Swann Insurance

2018’S BIGGEST MOTORCYCLE SAFETY INNOVATIONS


October 31, 2018

Each year, an increasing number of Australians discover a love for motorcycles and take to the streets. While we’re all for more people jumping on bikes, an increase in new bikes means there’s also a related increase in crashes. As technology accelerates, manufacturers are finding exciting new ways to make our roads safer. Here, we explore a number of innovations that have changed the way we look at motorcycle safety in 2018.

YAMAHA MOTORiD

In 2016, Yamaha unveiled its new Motor Innovation Centre – a facility dedicated to allowing designers and engineers to work toward creating new and exciting vehicles. This year, they showcased one such technology – MOTORiD. The result is a remarkable ‘autonomous motorcycle’ that employs artificial intelligence to create a bike unlike any other.

The MOTORiD uses AI to recognise its owner’s face and is capable of standing on its own accord and driving to its rider. When mounted, the bike uses a combination of haptic feedback and AI to assist the driver on the road – providing a smooth experience regardless of the rider’s skill level. At this stage, the technology is considered proof-of-concept and there are no formal plans for a wide-release production model.

BOSCH THRUSTERS

It sounds like something straight out of science fiction, but Bosch are experimenting with the feasibility of preventing road accidents with jet thrusters. The technology would be automatically triggered when a bike begins to skid (say, when in a steep curve on a poor surface), firing a concentrated burst of compressed gas that allows the motorcycle to regain traction.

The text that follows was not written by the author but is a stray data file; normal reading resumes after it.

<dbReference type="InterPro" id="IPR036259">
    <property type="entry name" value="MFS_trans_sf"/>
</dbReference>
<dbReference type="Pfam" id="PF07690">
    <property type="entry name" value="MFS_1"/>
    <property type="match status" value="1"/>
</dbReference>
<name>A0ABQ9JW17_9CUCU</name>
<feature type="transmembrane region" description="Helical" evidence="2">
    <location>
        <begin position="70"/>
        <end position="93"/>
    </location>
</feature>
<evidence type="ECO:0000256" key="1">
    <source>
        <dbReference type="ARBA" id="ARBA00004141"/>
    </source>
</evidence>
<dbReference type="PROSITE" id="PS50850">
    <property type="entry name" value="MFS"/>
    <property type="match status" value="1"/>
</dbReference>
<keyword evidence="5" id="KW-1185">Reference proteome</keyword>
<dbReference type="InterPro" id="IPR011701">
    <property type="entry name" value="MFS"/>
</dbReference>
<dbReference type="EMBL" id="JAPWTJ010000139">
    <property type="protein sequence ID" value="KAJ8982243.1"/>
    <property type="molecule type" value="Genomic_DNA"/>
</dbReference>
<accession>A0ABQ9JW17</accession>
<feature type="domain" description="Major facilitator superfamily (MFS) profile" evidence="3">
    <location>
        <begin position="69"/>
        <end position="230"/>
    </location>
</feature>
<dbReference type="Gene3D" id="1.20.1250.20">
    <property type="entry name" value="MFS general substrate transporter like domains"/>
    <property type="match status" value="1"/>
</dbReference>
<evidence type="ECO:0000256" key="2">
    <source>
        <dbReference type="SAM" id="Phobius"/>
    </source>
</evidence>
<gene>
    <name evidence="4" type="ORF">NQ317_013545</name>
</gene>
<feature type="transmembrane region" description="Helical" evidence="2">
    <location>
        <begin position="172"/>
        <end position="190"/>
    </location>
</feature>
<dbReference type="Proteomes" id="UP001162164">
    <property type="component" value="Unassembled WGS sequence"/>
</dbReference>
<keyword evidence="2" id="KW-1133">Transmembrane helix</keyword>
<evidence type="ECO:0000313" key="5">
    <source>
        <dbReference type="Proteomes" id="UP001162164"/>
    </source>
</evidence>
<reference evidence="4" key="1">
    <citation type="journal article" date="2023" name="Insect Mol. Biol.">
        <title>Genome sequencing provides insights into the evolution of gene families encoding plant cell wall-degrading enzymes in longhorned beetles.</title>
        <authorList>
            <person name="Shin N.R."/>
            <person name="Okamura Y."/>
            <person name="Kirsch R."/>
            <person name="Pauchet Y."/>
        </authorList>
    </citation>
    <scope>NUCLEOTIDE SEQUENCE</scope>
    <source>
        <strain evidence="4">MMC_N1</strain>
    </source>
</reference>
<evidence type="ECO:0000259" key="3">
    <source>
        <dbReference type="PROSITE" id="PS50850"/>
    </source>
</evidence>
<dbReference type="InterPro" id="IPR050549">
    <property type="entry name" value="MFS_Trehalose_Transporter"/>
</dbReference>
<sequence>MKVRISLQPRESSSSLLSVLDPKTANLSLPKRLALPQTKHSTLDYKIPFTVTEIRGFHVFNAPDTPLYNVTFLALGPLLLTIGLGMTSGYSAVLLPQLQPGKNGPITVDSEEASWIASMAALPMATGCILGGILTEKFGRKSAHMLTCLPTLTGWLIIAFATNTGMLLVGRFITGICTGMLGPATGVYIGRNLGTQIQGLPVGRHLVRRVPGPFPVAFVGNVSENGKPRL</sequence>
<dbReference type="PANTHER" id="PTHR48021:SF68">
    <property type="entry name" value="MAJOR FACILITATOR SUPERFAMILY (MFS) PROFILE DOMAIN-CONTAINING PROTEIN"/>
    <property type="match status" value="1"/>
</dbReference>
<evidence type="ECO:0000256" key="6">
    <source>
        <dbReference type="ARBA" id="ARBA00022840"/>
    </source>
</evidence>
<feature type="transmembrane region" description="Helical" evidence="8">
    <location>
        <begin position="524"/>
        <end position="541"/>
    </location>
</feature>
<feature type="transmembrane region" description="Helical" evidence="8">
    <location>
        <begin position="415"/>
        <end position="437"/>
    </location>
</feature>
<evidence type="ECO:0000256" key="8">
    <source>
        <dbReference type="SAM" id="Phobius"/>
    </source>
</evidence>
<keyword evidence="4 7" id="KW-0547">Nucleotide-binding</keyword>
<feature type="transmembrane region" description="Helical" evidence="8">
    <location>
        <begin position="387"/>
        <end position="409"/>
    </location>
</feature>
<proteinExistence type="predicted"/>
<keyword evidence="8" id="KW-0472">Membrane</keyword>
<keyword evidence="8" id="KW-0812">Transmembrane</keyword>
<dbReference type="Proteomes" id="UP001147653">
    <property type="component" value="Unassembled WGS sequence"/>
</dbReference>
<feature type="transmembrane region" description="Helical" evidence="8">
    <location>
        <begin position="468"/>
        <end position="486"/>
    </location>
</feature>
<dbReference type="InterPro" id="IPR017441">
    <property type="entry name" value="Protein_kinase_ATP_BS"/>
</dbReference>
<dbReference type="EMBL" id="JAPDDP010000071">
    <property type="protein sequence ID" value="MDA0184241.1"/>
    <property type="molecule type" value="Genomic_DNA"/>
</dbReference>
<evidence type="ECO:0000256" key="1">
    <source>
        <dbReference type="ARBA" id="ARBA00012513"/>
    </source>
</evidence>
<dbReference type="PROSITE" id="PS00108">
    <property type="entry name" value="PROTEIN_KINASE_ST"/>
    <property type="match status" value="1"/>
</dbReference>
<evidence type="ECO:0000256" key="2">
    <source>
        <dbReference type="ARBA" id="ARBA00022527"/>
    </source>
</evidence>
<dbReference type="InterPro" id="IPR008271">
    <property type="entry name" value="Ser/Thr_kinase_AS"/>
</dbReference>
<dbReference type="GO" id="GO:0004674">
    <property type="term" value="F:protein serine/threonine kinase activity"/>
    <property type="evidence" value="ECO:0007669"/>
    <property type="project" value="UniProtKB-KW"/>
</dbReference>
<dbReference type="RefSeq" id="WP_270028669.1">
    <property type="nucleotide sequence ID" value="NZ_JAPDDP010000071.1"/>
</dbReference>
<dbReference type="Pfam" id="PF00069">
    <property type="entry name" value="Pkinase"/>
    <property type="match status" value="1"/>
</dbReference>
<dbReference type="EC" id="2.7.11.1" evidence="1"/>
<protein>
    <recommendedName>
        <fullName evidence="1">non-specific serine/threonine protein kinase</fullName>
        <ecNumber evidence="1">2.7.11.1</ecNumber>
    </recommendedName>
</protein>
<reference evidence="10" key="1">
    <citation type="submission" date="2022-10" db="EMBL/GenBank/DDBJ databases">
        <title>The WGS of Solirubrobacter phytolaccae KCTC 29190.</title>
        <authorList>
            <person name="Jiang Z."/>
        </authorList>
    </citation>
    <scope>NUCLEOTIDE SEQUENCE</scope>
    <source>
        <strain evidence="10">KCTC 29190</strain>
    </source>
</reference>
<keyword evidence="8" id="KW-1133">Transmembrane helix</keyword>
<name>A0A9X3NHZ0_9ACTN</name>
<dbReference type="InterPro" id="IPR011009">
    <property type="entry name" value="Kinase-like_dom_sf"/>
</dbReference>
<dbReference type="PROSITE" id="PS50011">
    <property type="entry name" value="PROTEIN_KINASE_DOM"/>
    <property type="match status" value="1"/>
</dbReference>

While Bosch have demonstrated prototypes of the tech that have proven its effectiveness, they are yet to confirm whether it will be integrated in their upcoming models.

SKULLY FENIX AR

Skully is a wearable-tech company that’s been developing a smart helmet for motorcyclists since 2016, but funding and production problems have prevented them from bringing the technology to market. Now, under the direction of a new CEO, it looks as though they’re set to deliver on the promise of an AI and AR enabled helmet in the form of the FENIX AR.

Earlier this year, Skully demoed the carbon fibre helmet with an integrated HUD display that can be used for turn-by-turn navigation, handsfree phone calls, and a live feed from a rear-mounted camera. The FENIX AR is tentatively slated for a late-2018 release and will be priced at $1,899 USD.

NUVIZ HUD

If you’re not quite ready to upgrade to a complete smart helmet solution, NUVIZ manufacture an integrated HUD system that syncs with iOS or Android phones and allows for customisable connectivity.

Once equipped, the device allows for real-time display of speed, navigation, music control, and the ability to shoot photo and video content. Riders can interact with the HUD display via a discrete handlebar-mounted Bluetooth remote – designed to be fully operational while wearing gloves. NUVIZ is available now from $699 USD and will continue to be updated with new features as they’re developed.

HARLEY DAVIDSON LIVEWIRE

Harley Davidson are a company with more than a century’s worth of experience when it comes to motorcycles, but with Project LiveWire they’ve got their eyes fixed firmly on the future. With the electric market projected to grow rapidly, the company have committed to invest $25–50 million per year into the sector.

The LiveWire initiative will bring a fully electric Harley to market, with executives confirming this year that the model will be available for purchase by mid-2019. While specs are scant at this stage, the company has confirmed that the bike will be able to accelerate from 0–95 kilometres per hour in 4 seconds – and that it will have a range of approximately 80 kilometres.

Remember, no matter how advanced motorcycle technology gets – nothing makes for safer roads than experienced drivers. Rider training is still the best way to update your skills – and as a bonus, Swann Insurance even offers discounts to those who complete an accredited training course.